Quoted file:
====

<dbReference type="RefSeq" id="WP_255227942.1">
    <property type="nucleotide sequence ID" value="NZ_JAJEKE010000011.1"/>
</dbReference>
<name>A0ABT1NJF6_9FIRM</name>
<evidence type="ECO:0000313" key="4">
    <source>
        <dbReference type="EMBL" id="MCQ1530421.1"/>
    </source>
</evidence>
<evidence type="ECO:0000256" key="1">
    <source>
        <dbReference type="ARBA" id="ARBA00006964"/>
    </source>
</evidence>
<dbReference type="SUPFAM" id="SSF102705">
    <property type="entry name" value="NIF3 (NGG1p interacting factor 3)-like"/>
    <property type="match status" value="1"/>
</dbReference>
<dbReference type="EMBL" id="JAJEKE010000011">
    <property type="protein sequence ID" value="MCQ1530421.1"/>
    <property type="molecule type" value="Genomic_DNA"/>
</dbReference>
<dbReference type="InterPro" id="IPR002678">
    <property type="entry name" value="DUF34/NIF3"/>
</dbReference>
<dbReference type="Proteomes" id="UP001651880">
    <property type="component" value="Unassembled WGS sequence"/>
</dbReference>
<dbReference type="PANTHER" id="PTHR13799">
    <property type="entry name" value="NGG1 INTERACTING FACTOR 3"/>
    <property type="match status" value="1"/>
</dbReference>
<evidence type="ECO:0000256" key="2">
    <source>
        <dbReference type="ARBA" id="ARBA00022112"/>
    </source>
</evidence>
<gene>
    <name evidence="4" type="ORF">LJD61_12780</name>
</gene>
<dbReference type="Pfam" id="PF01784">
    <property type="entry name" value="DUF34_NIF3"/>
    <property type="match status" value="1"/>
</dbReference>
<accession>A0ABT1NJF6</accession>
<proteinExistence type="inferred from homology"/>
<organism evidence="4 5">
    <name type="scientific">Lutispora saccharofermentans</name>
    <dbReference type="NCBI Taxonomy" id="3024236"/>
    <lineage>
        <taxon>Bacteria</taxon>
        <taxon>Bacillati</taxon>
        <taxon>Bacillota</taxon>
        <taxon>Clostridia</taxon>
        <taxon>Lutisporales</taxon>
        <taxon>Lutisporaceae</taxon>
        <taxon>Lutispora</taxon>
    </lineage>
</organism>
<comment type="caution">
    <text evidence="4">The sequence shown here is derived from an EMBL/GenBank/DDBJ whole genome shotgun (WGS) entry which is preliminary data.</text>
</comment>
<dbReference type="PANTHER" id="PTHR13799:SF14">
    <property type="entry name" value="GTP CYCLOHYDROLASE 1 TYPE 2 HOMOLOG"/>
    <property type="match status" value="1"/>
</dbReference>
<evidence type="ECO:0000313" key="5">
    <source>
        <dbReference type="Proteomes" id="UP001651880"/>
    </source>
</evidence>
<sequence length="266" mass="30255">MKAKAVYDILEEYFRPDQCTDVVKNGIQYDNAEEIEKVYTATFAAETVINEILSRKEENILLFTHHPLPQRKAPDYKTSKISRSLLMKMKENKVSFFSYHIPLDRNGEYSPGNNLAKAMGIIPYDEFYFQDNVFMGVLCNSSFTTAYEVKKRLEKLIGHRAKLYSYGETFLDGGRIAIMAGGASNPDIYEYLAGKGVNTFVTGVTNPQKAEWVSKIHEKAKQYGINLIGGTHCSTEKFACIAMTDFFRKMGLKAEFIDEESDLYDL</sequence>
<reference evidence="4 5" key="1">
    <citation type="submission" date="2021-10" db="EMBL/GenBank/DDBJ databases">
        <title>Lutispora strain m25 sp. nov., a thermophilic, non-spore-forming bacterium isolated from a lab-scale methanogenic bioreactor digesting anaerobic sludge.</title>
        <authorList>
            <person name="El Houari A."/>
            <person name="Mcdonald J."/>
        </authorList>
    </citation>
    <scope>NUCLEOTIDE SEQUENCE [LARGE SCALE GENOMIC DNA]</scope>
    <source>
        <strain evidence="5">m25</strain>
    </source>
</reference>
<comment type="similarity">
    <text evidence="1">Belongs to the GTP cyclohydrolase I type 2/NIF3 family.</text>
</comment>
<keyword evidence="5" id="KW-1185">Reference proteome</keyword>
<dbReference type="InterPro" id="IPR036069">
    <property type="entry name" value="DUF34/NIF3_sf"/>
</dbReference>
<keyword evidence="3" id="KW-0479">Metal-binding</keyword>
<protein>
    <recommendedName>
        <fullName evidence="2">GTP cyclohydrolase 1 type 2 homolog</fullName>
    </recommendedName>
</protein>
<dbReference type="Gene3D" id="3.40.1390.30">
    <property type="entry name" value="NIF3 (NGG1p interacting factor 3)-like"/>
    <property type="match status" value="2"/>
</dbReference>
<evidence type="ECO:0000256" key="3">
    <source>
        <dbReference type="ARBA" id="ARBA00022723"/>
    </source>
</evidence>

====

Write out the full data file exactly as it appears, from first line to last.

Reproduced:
<dbReference type="RefSeq" id="WP_255227942.1">
    <property type="nucleotide sequence ID" value="NZ_JAJEKE010000011.1"/>
</dbReference>
<name>A0ABT1NJF6_9FIRM</name>
<evidence type="ECO:0000313" key="4">
    <source>
        <dbReference type="EMBL" id="MCQ1530421.1"/>
    </source>
</evidence>
<evidence type="ECO:0000256" key="1">
    <source>
        <dbReference type="ARBA" id="ARBA00006964"/>
    </source>
</evidence>
<dbReference type="SUPFAM" id="SSF102705">
    <property type="entry name" value="NIF3 (NGG1p interacting factor 3)-like"/>
    <property type="match status" value="1"/>
</dbReference>
<dbReference type="EMBL" id="JAJEKE010000011">
    <property type="protein sequence ID" value="MCQ1530421.1"/>
    <property type="molecule type" value="Genomic_DNA"/>
</dbReference>
<dbReference type="InterPro" id="IPR002678">
    <property type="entry name" value="DUF34/NIF3"/>
</dbReference>
<dbReference type="Proteomes" id="UP001651880">
    <property type="component" value="Unassembled WGS sequence"/>
</dbReference>
<dbReference type="PANTHER" id="PTHR13799">
    <property type="entry name" value="NGG1 INTERACTING FACTOR 3"/>
    <property type="match status" value="1"/>
</dbReference>
<evidence type="ECO:0000256" key="2">
    <source>
        <dbReference type="ARBA" id="ARBA00022112"/>
    </source>
</evidence>
<gene>
    <name evidence="4" type="ORF">LJD61_12780</name>
</gene>
<dbReference type="Pfam" id="PF01784">
    <property type="entry name" value="DUF34_NIF3"/>
    <property type="match status" value="1"/>
</dbReference>
<accession>A0ABT1NJF6</accession>
<proteinExistence type="inferred from homology"/>
<organism evidence="4 5">
    <name type="scientific">Lutispora saccharofermentans</name>
    <dbReference type="NCBI Taxonomy" id="3024236"/>
    <lineage>
        <taxon>Bacteria</taxon>
        <taxon>Bacillati</taxon>
        <taxon>Bacillota</taxon>
        <taxon>Clostridia</taxon>
        <taxon>Lutisporales</taxon>
        <taxon>Lutisporaceae</taxon>
        <taxon>Lutispora</taxon>
    </lineage>
</organism>
<comment type="caution">
    <text evidence="4">The sequence shown here is derived from an EMBL/GenBank/DDBJ whole genome shotgun (WGS) entry which is preliminary data.</text>
</comment>
<dbReference type="PANTHER" id="PTHR13799:SF14">
    <property type="entry name" value="GTP CYCLOHYDROLASE 1 TYPE 2 HOMOLOG"/>
    <property type="match status" value="1"/>
</dbReference>
<evidence type="ECO:0000313" key="5">
    <source>
        <dbReference type="Proteomes" id="UP001651880"/>
    </source>
</evidence>
<sequence length="266" mass="30255">MKAKAVYDILEEYFRPDQCTDVVKNGIQYDNAEEIEKVYTATFAAETVINEILSRKEENILLFTHHPLPQRKAPDYKTSKISRSLLMKMKENKVSFFSYHIPLDRNGEYSPGNNLAKAMGIIPYDEFYFQDNVFMGVLCNSSFTTAYEVKKRLEKLIGHRAKLYSYGETFLDGGRIAIMAGGASNPDIYEYLAGKGVNTFVTGVTNPQKAEWVSKIHEKAKQYGINLIGGTHCSTEKFACIAMTDFFRKMGLKAEFIDEESDLYDL</sequence>
<reference evidence="4 5" key="1">
    <citation type="submission" date="2021-10" db="EMBL/GenBank/DDBJ databases">
        <title>Lutispora strain m25 sp. nov., a thermophilic, non-spore-forming bacterium isolated from a lab-scale methanogenic bioreactor digesting anaerobic sludge.</title>
        <authorList>
            <person name="El Houari A."/>
            <person name="Mcdonald J."/>
        </authorList>
    </citation>
    <scope>NUCLEOTIDE SEQUENCE [LARGE SCALE GENOMIC DNA]</scope>
    <source>
        <strain evidence="5">m25</strain>
    </source>
</reference>
<comment type="similarity">
    <text evidence="1">Belongs to the GTP cyclohydrolase I type 2/NIF3 family.</text>
</comment>
<keyword evidence="5" id="KW-1185">Reference proteome</keyword>
<dbReference type="InterPro" id="IPR036069">
    <property type="entry name" value="DUF34/NIF3_sf"/>
</dbReference>
<keyword evidence="3" id="KW-0479">Metal-binding</keyword>
<protein>
    <recommendedName>
        <fullName evidence="2">GTP cyclohydrolase 1 type 2 homolog</fullName>
    </recommendedName>
</protein>
<dbReference type="Gene3D" id="3.40.1390.30">
    <property type="entry name" value="NIF3 (NGG1p interacting factor 3)-like"/>
    <property type="match status" value="2"/>
</dbReference>
<evidence type="ECO:0000256" key="3">
    <source>
        <dbReference type="ARBA" id="ARBA00022723"/>
    </source>
</evidence>